Worries: Prada knocked Green for shooting 3-for-15 from the 3-point line during summer league, but he did too much elsewhere on the court for that to really stand out over everything else he offers (and I find it odd that people are so surprised to see a forward who everyone considers a tweener and shot 3.6 threes a game in college shooting threes in summer league). He was a magnet for fouls in summer league but many of those calls were questionable. Nevertheless, there might still be some question about who he can defend and whether the active hands that Patrick Hayes of BallinMichigan.com said were an asset in college will be less so at the pro level.
Warriors Rookies Show They Can Fill Roles Right Away
But while each of the Warriors' rookies certainly has things to work on, summer league was still an encouraging start.
"I think guys really made adjustments, played well and played their roles and I think that's why we won games," said Green after Saturday's win. "But...it's summer league, it's just a start and we have to keep on building off it."
Green's observation about playing roles is particularly important for him, Barnes, and Ezeli who are all obviously more likely to figure into the team's plans than Bazemore or Burrell - they at least gave us a glimpse of what they could contribute right away, which is about as much as you can ask for in a summer league setting.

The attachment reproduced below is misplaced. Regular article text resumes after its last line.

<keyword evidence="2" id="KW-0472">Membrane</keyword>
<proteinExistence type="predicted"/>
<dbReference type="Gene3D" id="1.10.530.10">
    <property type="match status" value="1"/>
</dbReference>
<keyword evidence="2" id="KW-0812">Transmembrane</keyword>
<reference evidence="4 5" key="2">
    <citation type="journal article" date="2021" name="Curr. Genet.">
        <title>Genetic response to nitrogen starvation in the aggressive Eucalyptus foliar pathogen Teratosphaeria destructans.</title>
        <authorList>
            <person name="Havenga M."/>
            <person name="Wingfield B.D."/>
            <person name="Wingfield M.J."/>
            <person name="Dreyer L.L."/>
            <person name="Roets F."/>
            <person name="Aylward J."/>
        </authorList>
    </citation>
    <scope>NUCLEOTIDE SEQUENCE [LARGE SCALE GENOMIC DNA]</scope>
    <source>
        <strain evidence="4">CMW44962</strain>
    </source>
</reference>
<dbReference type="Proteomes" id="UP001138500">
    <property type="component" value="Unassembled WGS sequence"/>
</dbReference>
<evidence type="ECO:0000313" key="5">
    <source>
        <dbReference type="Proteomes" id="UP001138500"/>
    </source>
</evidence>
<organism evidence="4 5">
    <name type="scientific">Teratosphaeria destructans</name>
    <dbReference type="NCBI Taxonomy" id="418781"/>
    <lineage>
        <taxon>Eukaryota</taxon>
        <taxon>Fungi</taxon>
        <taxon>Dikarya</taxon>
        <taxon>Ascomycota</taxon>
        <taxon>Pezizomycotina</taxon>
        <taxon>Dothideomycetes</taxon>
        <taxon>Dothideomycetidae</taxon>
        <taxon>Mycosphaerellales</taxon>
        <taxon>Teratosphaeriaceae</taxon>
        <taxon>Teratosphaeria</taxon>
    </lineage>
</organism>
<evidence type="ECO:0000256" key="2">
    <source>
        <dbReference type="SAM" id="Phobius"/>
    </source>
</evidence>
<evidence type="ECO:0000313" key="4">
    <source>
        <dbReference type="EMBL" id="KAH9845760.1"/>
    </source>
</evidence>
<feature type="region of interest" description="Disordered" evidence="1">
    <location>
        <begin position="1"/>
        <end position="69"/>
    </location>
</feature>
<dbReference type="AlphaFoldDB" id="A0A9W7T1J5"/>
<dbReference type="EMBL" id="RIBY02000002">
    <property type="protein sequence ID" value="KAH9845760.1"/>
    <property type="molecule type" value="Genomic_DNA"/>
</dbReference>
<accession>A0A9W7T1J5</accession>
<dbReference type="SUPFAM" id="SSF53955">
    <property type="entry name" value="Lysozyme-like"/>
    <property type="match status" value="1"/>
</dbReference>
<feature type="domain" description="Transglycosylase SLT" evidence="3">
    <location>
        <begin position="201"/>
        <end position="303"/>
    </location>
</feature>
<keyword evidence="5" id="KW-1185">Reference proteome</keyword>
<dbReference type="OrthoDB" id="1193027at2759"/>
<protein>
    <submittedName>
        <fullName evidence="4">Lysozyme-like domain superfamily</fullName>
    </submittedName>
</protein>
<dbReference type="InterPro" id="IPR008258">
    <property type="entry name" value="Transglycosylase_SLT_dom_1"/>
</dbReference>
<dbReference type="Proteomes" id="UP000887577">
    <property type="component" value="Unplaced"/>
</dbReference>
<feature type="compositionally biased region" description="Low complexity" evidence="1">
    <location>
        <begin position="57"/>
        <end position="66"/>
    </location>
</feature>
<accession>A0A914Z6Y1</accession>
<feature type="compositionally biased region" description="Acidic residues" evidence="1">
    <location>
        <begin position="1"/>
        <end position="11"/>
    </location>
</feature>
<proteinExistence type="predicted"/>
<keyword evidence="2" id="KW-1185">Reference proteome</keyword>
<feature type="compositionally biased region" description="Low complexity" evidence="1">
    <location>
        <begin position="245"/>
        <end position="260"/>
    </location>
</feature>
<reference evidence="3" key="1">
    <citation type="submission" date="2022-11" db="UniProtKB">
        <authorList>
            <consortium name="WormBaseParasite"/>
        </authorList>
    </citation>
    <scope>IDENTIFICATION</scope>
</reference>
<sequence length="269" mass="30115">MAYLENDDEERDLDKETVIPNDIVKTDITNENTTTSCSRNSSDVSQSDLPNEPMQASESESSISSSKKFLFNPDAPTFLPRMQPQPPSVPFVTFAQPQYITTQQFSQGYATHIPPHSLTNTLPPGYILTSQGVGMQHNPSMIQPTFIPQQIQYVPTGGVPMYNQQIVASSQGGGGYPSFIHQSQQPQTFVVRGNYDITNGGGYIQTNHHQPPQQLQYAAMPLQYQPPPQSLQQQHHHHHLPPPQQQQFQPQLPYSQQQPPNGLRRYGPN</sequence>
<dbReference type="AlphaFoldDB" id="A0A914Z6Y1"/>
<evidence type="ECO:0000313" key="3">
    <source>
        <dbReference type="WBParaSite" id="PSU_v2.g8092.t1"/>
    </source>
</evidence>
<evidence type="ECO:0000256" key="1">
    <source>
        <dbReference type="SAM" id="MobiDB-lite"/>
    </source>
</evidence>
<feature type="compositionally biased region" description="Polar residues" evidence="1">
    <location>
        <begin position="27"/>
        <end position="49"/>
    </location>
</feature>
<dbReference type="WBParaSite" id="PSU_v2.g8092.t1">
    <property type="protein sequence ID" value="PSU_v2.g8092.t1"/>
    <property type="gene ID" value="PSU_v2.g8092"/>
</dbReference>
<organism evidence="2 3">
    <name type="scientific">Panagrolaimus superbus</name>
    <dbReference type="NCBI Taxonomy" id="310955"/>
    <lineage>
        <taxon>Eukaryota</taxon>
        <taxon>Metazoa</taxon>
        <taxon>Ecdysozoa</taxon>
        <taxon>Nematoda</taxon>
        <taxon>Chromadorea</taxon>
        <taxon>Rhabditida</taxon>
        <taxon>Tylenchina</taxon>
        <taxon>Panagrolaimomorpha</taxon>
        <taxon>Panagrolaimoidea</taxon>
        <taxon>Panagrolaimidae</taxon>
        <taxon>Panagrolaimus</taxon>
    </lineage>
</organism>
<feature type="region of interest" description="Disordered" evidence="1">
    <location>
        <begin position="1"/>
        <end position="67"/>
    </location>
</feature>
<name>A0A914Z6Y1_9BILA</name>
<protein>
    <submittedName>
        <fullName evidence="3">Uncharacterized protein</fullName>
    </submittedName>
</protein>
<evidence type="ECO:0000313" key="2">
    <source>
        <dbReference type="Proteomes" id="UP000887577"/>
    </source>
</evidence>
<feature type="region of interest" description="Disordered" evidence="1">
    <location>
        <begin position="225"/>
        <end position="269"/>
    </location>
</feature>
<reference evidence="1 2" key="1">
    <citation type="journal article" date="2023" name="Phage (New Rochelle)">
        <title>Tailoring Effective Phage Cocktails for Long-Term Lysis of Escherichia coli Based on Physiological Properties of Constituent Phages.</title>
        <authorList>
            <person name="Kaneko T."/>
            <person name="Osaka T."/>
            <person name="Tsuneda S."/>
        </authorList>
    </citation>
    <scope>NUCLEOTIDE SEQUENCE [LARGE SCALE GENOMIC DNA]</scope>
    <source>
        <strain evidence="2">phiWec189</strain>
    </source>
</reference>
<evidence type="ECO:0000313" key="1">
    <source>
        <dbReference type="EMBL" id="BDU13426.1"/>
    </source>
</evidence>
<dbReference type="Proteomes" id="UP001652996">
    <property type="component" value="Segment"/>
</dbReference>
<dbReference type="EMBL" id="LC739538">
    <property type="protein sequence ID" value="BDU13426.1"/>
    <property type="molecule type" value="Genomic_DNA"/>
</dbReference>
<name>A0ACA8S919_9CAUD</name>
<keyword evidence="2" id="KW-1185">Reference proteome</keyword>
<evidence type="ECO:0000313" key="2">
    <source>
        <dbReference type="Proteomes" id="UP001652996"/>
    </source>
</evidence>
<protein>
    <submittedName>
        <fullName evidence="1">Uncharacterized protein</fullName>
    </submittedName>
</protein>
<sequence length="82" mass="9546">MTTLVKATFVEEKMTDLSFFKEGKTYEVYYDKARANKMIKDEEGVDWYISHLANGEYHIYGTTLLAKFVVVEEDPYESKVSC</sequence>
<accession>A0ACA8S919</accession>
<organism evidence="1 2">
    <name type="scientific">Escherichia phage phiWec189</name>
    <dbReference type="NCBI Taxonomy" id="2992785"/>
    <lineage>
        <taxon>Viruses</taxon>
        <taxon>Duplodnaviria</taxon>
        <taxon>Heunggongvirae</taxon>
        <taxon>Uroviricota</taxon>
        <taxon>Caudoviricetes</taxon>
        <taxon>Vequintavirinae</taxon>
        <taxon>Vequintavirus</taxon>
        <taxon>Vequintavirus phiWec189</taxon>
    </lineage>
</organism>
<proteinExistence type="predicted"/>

"I'm extremely proud of each and every one of them," Jenkins said of the Warriors' rookies. "From Festus coming in blocking shots and rebounding. Draymond with his all-around toughness, sacrificing his body, getting three charges the game before and got a charge tonight. Harrison bringing everything: his offensive effort and getting down and defending as well. They did a tremendous job."
Perhaps the Warriors' rookies didn't put up the best statistics during their time in summer league, but - as Jenkins pointed out - what they did show is that they all have the capacity to do the little things on the court that help teams win games, which could just be a few more steps in the right direction for a franchise that hasn't seen sustained success in decades.
*Note: I've already pretty much said all I have to say about Tyler here: you hate to give up on him, but he hasn't done much to generate optimism either.
For more on summer league, check out SB Nation's NBA summer league storystream.